The General Epistle Of James. : Translated into the Cherokee Language.
Entirely in the Cherokee language (except for the title, imprint information, and edition/limitation notice), this uses Sequoyah's syllabary (generally called the "Cherokee alphabet"). The translators were Samuel Austin Worcester and Stephen Foreman. As a young man living with his parents in New England, Worcester had met and become friends with Buck Oowatie, a Cherokee whose name among Anglos was Elias Boudinot. Worcester studied for the ministry and after he had been ordained, he requested a post among the Cherokee. Once there, he set to introducing printing, newspapers, and expanded literacy using Sequoyah's syllabary. Foreman was born in Georgia of a Cherokee mother and a white father. He was educated at Union Seminary, Princeton Seminary, and Marysville College (Tn.) and was ordained in 1835. He made the trek from his homeland to the West with the Cherokee, and spent his life at and near the Park Hill mission. (Darlow and Moule credit Elias Boudinot and not Foreman as the joint translator; this seems unlikely, as Boudinot died in 1839 and the Epistle was not first published until 1848, and completed work was rushed into print.) -- Reese.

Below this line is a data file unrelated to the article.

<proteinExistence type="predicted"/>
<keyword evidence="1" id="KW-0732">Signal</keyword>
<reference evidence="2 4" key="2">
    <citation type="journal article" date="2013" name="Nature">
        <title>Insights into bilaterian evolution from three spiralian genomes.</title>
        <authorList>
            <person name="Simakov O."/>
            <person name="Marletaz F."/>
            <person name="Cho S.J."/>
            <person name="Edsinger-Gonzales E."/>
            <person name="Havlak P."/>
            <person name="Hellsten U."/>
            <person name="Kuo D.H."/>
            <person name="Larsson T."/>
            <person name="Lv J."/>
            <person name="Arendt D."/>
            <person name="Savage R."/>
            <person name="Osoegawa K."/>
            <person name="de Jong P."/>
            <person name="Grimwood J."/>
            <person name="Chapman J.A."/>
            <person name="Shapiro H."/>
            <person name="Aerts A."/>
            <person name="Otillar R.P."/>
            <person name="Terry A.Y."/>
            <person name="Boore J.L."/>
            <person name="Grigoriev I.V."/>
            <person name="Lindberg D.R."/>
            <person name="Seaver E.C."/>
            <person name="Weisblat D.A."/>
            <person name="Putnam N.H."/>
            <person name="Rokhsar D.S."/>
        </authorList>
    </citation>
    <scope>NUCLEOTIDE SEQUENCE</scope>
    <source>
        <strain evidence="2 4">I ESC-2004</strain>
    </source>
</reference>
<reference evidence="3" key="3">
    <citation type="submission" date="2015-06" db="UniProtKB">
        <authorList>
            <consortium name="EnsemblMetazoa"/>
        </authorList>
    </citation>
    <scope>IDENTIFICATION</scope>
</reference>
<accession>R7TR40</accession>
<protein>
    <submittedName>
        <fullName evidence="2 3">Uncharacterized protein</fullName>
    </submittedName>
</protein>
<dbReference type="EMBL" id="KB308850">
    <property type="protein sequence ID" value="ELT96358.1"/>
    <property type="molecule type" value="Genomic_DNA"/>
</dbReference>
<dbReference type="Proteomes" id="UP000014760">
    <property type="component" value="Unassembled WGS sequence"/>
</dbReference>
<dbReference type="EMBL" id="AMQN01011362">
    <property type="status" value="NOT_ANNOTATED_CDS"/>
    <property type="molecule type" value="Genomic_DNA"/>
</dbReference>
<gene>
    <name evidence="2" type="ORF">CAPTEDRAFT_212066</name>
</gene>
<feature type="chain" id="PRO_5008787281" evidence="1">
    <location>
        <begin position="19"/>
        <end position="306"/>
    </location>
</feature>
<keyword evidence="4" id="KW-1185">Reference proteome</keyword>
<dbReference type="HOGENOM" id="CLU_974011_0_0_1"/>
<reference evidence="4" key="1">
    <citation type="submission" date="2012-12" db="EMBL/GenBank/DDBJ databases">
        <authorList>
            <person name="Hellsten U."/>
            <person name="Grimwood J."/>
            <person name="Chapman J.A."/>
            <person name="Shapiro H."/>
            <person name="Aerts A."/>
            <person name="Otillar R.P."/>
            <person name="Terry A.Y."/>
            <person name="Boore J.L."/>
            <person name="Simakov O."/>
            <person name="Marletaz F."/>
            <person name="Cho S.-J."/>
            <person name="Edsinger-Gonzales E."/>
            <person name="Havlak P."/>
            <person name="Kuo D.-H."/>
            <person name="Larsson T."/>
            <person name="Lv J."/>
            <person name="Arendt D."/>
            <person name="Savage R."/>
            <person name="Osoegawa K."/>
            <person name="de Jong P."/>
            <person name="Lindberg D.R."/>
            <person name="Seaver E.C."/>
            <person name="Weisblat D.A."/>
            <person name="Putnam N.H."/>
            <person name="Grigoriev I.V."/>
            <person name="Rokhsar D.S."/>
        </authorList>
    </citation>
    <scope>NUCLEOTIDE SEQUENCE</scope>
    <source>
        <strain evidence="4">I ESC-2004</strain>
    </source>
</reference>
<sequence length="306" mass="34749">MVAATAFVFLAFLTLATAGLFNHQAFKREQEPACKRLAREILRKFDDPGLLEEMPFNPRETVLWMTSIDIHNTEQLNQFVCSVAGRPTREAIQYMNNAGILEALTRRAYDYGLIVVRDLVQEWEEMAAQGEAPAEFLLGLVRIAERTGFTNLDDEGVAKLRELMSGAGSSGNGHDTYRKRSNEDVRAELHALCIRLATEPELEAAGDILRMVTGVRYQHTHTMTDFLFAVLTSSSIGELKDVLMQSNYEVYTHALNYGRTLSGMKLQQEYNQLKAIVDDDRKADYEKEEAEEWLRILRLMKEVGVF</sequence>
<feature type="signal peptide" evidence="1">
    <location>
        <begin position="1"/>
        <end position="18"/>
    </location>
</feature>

Second Edition. Park Hill : Mission Press: Edwin Archer, Printer. 1850.